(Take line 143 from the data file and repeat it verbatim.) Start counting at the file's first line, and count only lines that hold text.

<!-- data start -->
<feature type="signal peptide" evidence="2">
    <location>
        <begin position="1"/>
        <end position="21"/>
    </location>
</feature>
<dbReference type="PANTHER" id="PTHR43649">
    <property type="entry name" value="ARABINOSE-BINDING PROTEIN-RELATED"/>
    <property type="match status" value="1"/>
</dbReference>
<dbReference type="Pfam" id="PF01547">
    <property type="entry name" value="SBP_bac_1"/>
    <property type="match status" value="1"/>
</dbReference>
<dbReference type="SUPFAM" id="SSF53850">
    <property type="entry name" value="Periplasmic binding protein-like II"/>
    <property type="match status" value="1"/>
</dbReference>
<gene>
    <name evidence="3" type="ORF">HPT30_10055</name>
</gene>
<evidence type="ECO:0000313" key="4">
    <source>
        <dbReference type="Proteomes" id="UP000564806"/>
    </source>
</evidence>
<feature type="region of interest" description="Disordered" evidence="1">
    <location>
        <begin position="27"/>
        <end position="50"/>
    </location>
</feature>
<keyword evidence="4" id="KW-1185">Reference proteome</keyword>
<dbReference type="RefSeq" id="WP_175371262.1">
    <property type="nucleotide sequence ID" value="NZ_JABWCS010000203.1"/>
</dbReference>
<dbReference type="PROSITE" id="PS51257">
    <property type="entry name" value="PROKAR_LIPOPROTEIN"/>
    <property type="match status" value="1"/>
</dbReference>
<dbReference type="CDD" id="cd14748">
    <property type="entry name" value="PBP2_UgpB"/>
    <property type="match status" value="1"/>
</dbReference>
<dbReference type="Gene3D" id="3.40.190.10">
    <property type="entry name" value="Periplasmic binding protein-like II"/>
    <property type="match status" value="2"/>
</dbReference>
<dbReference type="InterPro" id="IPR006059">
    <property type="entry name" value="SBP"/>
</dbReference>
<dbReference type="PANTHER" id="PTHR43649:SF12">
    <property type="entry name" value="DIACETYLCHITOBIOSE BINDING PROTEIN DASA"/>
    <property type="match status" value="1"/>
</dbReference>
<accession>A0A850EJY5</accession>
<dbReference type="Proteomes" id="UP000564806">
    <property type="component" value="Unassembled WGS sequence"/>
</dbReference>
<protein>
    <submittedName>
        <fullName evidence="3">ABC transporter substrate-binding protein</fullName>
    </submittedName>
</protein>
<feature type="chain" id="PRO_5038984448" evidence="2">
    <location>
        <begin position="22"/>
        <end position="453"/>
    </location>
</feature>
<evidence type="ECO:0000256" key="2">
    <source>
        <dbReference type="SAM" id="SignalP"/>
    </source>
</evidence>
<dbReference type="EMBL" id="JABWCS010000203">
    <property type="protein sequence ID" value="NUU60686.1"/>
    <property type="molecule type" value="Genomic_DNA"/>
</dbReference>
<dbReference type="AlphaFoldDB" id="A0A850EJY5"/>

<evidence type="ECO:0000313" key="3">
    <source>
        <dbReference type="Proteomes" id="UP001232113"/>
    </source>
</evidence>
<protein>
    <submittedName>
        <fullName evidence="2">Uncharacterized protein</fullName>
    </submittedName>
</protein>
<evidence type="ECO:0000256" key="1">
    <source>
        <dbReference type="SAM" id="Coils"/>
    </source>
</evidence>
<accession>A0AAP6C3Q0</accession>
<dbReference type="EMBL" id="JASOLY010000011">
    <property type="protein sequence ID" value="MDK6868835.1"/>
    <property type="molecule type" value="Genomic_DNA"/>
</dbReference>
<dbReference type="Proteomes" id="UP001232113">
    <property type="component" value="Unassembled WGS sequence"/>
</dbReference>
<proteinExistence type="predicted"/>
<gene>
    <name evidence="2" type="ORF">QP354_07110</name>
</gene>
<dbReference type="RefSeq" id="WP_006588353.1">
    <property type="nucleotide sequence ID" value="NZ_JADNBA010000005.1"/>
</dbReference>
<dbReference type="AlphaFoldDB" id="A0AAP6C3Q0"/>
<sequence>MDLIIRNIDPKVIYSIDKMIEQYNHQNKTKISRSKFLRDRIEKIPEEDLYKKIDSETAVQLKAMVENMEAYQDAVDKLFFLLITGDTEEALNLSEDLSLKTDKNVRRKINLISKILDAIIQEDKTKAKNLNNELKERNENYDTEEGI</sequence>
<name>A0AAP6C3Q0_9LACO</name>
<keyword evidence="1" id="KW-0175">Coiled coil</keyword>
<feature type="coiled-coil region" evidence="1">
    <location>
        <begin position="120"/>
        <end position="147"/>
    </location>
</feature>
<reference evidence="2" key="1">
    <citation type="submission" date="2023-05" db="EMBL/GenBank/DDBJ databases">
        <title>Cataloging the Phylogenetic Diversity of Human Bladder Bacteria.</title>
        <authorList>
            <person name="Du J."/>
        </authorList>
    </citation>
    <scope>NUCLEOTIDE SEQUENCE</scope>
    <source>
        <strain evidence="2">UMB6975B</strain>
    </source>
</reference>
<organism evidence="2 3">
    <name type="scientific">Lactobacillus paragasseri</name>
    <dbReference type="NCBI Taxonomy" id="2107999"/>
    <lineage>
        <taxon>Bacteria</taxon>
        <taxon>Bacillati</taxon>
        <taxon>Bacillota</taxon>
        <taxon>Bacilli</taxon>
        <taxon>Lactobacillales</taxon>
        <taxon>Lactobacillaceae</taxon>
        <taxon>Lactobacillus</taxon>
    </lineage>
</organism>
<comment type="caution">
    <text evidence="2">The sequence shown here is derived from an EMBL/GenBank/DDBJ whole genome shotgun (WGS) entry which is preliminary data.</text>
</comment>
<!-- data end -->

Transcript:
        <taxon>Lactobacillus</taxon>